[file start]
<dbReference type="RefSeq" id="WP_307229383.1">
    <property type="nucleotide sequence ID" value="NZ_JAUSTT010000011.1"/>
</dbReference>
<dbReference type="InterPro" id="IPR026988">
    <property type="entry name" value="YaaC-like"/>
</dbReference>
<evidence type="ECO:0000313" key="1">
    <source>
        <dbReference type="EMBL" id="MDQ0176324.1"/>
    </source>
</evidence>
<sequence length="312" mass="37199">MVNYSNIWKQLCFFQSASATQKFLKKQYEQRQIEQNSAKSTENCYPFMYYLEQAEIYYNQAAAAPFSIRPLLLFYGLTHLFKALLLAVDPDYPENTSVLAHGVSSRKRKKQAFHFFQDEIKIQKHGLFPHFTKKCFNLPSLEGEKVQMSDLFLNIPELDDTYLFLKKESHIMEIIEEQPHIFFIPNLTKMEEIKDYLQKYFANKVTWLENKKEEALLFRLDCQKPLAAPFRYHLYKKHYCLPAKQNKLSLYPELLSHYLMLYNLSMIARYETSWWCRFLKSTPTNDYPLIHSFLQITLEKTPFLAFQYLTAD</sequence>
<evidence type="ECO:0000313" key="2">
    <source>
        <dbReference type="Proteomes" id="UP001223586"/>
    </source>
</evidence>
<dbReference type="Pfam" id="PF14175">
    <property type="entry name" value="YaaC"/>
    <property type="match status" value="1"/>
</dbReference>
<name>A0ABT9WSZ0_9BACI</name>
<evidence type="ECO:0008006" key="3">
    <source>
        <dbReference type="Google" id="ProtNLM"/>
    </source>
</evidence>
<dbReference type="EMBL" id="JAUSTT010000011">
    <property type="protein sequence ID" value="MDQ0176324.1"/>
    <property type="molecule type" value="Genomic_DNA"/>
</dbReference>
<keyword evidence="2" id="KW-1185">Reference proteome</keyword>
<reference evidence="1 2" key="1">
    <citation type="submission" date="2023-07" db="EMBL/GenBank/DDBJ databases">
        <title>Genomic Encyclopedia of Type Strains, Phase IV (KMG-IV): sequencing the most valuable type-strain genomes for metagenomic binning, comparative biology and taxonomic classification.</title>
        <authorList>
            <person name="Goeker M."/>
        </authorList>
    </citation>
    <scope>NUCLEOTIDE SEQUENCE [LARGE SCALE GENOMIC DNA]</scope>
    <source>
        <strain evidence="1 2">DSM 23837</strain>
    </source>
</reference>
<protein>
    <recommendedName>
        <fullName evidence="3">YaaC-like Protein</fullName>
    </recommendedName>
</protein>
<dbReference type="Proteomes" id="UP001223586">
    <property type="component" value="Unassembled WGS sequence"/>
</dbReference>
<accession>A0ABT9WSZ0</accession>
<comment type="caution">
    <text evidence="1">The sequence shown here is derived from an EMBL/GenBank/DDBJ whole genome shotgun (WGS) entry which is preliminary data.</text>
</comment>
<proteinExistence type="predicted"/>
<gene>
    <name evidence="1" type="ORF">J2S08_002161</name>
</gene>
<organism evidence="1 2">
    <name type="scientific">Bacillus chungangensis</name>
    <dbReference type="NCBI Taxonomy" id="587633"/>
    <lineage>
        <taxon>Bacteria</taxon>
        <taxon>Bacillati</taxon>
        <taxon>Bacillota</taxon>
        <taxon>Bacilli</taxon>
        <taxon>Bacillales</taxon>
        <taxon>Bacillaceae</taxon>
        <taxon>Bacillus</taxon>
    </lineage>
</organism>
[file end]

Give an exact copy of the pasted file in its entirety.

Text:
<dbReference type="RefSeq" id="WP_307229383.1">
    <property type="nucleotide sequence ID" value="NZ_JAUSTT010000011.1"/>
</dbReference>
<dbReference type="InterPro" id="IPR026988">
    <property type="entry name" value="YaaC-like"/>
</dbReference>
<evidence type="ECO:0000313" key="1">
    <source>
        <dbReference type="EMBL" id="MDQ0176324.1"/>
    </source>
</evidence>
<sequence length="312" mass="37199">MVNYSNIWKQLCFFQSASATQKFLKKQYEQRQIEQNSAKSTENCYPFMYYLEQAEIYYNQAAAAPFSIRPLLLFYGLTHLFKALLLAVDPDYPENTSVLAHGVSSRKRKKQAFHFFQDEIKIQKHGLFPHFTKKCFNLPSLEGEKVQMSDLFLNIPELDDTYLFLKKESHIMEIIEEQPHIFFIPNLTKMEEIKDYLQKYFANKVTWLENKKEEALLFRLDCQKPLAAPFRYHLYKKHYCLPAKQNKLSLYPELLSHYLMLYNLSMIARYETSWWCRFLKSTPTNDYPLIHSFLQITLEKTPFLAFQYLTAD</sequence>
<evidence type="ECO:0000313" key="2">
    <source>
        <dbReference type="Proteomes" id="UP001223586"/>
    </source>
</evidence>
<dbReference type="Pfam" id="PF14175">
    <property type="entry name" value="YaaC"/>
    <property type="match status" value="1"/>
</dbReference>
<name>A0ABT9WSZ0_9BACI</name>
<evidence type="ECO:0008006" key="3">
    <source>
        <dbReference type="Google" id="ProtNLM"/>
    </source>
</evidence>
<dbReference type="EMBL" id="JAUSTT010000011">
    <property type="protein sequence ID" value="MDQ0176324.1"/>
    <property type="molecule type" value="Genomic_DNA"/>
</dbReference>
<keyword evidence="2" id="KW-1185">Reference proteome</keyword>
<reference evidence="1 2" key="1">
    <citation type="submission" date="2023-07" db="EMBL/GenBank/DDBJ databases">
        <title>Genomic Encyclopedia of Type Strains, Phase IV (KMG-IV): sequencing the most valuable type-strain genomes for metagenomic binning, comparative biology and taxonomic classification.</title>
        <authorList>
            <person name="Goeker M."/>
        </authorList>
    </citation>
    <scope>NUCLEOTIDE SEQUENCE [LARGE SCALE GENOMIC DNA]</scope>
    <source>
        <strain evidence="1 2">DSM 23837</strain>
    </source>
</reference>
<protein>
    <recommendedName>
        <fullName evidence="3">YaaC-like Protein</fullName>
    </recommendedName>
</protein>
<dbReference type="Proteomes" id="UP001223586">
    <property type="component" value="Unassembled WGS sequence"/>
</dbReference>
<accession>A0ABT9WSZ0</accession>
<comment type="caution">
    <text evidence="1">The sequence shown here is derived from an EMBL/GenBank/DDBJ whole genome shotgun (WGS) entry which is preliminary data.</text>
</comment>
<proteinExistence type="predicted"/>
<gene>
    <name evidence="1" type="ORF">J2S08_002161</name>
</gene>
<organism evidence="1 2">
    <name type="scientific">Bacillus chungangensis</name>
    <dbReference type="NCBI Taxonomy" id="587633"/>
    <lineage>
        <taxon>Bacteria</taxon>
        <taxon>Bacillati</taxon>
        <taxon>Bacillota</taxon>
        <taxon>Bacilli</taxon>
        <taxon>Bacillales</taxon>
        <taxon>Bacillaceae</taxon>
        <taxon>Bacillus</taxon>
    </lineage>
</organism>